Valuable paintings, stone sculptures and sarcophagi at three institutions on the German capital's UNESCO-listed Museum Island have been sprayed with an "oily liquid" that left visible stains, police say.
The 6th-century structure was the Byzantine Empire’s main cathedral before it was changed into an imperial mosque following the Ottoman conquest of Istanbul. It was subsequently turned into a museum in 1934.
Visitors will be asked to wear a mask and keep social distancing while collective games and gatherings of more than 10 people would be banned.
"From mid-May it will be possible for presentation venues in the artistic and cultural field, definitely museums ... to reopen," Vice Chancellor Werner Kogler of the junior coalition party, the Greens, told a news conference.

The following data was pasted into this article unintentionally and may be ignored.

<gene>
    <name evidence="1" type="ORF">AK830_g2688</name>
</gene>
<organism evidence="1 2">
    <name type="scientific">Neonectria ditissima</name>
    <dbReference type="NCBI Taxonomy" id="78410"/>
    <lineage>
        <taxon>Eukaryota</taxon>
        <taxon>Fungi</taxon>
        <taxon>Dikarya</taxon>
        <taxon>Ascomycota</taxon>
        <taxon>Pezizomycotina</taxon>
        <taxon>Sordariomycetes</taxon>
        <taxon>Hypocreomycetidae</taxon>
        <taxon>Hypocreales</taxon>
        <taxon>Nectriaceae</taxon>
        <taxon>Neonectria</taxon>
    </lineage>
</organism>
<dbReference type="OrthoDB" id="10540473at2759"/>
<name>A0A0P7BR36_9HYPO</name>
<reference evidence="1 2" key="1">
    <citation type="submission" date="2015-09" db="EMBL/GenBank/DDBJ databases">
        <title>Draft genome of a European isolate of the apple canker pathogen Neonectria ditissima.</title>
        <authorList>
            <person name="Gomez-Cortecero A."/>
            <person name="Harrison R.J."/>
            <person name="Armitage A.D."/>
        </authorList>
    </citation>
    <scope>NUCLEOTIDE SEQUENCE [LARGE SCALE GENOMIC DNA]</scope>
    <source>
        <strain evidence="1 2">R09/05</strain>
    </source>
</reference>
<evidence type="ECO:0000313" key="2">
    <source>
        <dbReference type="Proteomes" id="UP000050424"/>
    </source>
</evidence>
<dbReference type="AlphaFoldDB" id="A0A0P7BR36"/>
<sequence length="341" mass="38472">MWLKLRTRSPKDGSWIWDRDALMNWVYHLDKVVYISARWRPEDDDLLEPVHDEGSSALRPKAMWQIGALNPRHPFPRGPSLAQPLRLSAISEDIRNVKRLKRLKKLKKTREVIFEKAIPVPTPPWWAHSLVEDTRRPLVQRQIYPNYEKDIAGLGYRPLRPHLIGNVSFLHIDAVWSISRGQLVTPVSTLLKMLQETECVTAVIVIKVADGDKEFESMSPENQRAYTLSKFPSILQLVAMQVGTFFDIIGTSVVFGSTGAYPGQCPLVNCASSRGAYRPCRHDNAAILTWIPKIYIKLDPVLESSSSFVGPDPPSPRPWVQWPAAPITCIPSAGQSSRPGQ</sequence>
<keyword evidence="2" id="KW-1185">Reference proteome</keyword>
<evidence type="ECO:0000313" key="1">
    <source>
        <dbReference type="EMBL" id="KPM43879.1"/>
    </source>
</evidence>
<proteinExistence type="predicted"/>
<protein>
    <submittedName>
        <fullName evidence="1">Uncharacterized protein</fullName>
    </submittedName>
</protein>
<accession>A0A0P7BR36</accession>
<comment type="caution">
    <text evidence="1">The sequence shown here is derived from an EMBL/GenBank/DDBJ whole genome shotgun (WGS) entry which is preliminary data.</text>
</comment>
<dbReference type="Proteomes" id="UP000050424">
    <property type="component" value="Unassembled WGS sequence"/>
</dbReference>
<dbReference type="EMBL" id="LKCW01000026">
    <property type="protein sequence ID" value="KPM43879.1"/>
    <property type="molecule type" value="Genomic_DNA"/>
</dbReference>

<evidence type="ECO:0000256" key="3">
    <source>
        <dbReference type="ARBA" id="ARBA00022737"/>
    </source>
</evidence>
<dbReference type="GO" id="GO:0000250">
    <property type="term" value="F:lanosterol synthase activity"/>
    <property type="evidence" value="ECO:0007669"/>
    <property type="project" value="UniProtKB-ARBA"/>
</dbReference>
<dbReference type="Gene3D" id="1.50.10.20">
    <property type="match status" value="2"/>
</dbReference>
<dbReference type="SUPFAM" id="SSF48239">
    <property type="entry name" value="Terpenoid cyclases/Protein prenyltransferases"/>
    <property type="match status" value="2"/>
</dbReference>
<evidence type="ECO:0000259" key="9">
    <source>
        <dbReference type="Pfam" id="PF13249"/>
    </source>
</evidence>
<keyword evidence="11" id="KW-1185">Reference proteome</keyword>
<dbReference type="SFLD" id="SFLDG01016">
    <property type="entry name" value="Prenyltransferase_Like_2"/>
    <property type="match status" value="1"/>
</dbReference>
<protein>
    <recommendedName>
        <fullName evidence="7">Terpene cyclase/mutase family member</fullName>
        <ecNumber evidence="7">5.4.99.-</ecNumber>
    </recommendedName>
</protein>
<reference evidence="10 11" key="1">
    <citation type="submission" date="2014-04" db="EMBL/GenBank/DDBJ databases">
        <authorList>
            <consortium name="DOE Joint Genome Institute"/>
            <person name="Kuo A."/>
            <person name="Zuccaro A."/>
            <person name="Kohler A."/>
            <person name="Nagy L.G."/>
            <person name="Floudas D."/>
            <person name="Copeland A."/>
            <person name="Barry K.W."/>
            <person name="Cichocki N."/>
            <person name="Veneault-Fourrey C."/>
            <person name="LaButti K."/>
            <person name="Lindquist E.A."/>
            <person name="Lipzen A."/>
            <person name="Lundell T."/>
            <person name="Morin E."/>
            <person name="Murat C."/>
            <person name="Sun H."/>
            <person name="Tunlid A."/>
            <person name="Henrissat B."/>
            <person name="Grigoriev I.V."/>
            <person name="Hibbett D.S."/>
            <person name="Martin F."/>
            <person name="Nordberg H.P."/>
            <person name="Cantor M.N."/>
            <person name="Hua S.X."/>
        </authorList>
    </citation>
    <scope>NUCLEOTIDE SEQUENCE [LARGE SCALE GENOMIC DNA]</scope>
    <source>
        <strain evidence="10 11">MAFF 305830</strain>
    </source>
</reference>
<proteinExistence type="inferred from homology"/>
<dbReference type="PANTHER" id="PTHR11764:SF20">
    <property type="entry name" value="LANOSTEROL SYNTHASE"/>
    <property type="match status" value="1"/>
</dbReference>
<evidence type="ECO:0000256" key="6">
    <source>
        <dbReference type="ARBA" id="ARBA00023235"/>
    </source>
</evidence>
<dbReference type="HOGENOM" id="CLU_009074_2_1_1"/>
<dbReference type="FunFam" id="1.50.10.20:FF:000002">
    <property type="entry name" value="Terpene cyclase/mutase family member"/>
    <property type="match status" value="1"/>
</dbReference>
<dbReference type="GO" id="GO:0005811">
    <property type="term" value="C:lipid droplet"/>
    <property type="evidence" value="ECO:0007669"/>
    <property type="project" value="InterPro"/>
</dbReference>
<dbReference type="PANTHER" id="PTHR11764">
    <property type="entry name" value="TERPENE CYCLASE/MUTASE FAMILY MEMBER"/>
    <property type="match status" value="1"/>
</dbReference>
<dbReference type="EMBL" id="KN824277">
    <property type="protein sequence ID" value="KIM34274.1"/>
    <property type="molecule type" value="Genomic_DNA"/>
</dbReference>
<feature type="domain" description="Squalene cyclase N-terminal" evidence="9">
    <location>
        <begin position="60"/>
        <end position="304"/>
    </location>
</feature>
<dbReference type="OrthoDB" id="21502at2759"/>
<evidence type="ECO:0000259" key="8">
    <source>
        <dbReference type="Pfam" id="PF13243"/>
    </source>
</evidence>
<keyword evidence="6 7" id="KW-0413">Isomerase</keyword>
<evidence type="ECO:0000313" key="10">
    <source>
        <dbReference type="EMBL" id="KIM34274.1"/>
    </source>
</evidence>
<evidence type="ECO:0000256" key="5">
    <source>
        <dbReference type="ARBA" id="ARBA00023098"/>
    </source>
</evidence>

The painting "Lentetuin," or "Spring Garden," which depicts the garden of the rectory at Neunen and dates to 1884, had been on loan from the Groninger Museum in the northern Dutch city of Groningen.
The huge show to mark the 500th anniversary of the artist's death in France, drew twice the numbers of the previous biggest show at the world's most visited museum.
The items recovered so far include the remains of several pieces, including Brazilian indigenous arrows, a Peruvian vase, and a pre-Colombian funeral urn.
French law strictly forbids the government from ceding state property, even in well-documented cases of pillaging, despite growing calls in Africa for restitution.
“Da Vinci’s Salvator Mundi is coming to #LouvreAbuDhabi,” the museum said on Twitter displaying an image of the 500-year-old work.
The Metropolitan Museum of Art in New York has been organising talks focusing on art from countries being targeted by US President Donald Trump's controversial travel ban.
Tatarstan's Museum of Islamic Civilizations receives first copy of Arabic Quran printed in Japan 82 years ago
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